Enterprise development is not new. In fact, many of the core values that drive enterprise architecture have been around for quite a few years. The problem is, if you ’ re a Microsoft programmer, you probably haven ’ t encountered any of them. Most enterprise patterns come from the great wide open world of common developer contribution known by most of us as open source . As a result, most enterprise systems have been built with platform - independent technologies such as Java or even C++. That ’ s not to say that
Microsoft technologies have never been used to build big systems for large organizations. Remember, enterprise architecture does not necessarily mean “ made for big companies. ” We simply point out that the evolution of the patterns and methodologies driving the core values have depended on contributions from the developer community. Until recently Microsoft technologies were anything but open source. Since the open source community was the fecund environment from which modern enterprise concepts emerged, Microsoft software has played a relatively minor role in the evolution of enterprise architecture.

In the Microsoft world, a great deal of emphasis is placed on the ability to create applications quickly. Tools that provide quick automation and almost instant results can be found all over the Windows world. These tools generally fall within a category of software development known as rapid application development, or RAD. RAD - style programming isn ’ t necessarily meant to deliver production – worthy code. Rather, its primary goal is to enable developers and analysts to emulate the core behaviors of a system quickly, intentionally ignoring patterns and process for a quick bang factor. Unfortunately, a good deal of RAD development is downright counter to the core values of enterprise development.

RAD culture has worked its way strongly into the large developer base of Microsoft programmers. At the heart of this pervasive movement lies the simple, easy - to - use language Visual Basic. First given the moniker “ Project Thunder ” and released as VB 1.0 in mid - 1991, VB has since become the most popular programming language among Windows developers and one of the most widely used programming languages in the world. Its verbose, non - C - style syntax is easy for analysts and the less technically inclined to follow. The language itself has undergone a number of dramatic changes and enhancements over the years. However, until the language itself was retooled for the managed world and named VB.NET, its primary focus was to provide RAD tools for building powerful, production applications. At the height of its popularity, VB was most widely employed in one of two forms: Visual Basic 6.0, or Visual Basic for Applications (VBA). VB6 was its own development suite. It included tools for quickly creating object - structured applications using visual designers and wizard - like feature builders. VBA was, and still remains, the language of macros and automation within Microsoft Office applications. Between these two suites, new generations of coders were empowered. Forgoing a great deal of process and design, applications were churned out at alarming rates, with little planning and even less testing. Simple Word documents and Excel spreadsheets were fashioned with VB forms that provided a more flexible user experience than would otherwise have been achievable. Websites that once required complex Internet Server API (ISAPI) filters and direct Internet Information Server (IIS) extensions could now use VB6 ActiveX components, giving a website access to the entire Component Object Model (COM) library with very little development overhead. As usage increased, so did the power of VB. In time, Visual Basic eclipsed C++ as the Microsoft language of choice, yielding just about as much power as a complicated C module but without all of the messy planning beforehand.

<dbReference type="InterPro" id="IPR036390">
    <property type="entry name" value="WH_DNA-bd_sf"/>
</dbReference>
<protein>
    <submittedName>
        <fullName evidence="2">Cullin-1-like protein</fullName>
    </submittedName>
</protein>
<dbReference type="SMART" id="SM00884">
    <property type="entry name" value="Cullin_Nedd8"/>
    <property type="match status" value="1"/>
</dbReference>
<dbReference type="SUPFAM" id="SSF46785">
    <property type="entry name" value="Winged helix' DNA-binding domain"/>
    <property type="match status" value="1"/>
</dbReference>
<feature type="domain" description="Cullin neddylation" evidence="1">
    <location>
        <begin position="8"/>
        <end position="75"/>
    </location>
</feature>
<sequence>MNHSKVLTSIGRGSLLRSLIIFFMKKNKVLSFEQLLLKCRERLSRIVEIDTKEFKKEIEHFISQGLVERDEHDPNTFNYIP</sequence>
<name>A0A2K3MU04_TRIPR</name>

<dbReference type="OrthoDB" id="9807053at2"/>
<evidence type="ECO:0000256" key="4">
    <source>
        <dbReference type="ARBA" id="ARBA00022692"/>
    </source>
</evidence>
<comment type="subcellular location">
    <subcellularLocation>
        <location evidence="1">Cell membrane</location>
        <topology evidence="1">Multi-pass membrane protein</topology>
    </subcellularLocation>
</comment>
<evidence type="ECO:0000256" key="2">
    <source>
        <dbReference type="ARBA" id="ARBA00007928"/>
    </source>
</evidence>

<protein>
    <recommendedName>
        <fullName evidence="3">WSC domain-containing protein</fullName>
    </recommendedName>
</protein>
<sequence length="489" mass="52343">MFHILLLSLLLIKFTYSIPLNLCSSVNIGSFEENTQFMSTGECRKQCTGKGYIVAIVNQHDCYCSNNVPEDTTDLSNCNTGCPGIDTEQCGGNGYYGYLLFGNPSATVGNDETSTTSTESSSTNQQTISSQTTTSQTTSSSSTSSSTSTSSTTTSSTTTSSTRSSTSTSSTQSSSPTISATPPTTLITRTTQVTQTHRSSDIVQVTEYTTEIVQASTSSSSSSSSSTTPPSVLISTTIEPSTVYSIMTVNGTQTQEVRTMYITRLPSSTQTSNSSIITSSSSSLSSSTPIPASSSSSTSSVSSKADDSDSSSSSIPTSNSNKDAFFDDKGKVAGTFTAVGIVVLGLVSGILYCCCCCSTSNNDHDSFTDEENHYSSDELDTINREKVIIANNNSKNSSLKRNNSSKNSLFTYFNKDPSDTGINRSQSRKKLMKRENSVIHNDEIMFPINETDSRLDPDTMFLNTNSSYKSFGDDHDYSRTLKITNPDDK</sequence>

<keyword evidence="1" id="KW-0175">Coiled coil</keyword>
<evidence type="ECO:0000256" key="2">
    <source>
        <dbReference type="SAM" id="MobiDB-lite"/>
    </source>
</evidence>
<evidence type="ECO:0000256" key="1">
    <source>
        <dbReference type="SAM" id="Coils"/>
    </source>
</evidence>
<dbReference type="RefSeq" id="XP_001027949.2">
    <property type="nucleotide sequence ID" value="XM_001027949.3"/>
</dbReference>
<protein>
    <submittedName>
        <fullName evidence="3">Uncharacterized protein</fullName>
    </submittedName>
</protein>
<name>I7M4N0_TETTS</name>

Unfortunately, VB development led to some staggeringly bad applications. Once the emphasis was placed on delivery and away from design and process, a large number of companies found themselves stuck with unreliable, inflexible systems. They might have been delivered quickly, but the cost of maintenance over time became staggering. Note that we are not passing blanket judgment on the VB developer community. On the contrary, we too, found ourselves building systems in VB6 for quite a few years. We simply mean to demonstrate how this formidable trend in Microsoft development is one of the big reasons why enterprise design patterns still elude the common Microsoft programmer. The RAD culture that grew out of Visual Basic development polarized the pattern - minded from the results oriented, ultimately blocking the mainstream Windows developers from participating in the enterprise effort.

Source of Information : Wrox Professional Enterprise dot NET


Subscribe to Developer Techno ?
Enter your email address:

Delivered by FeedBurner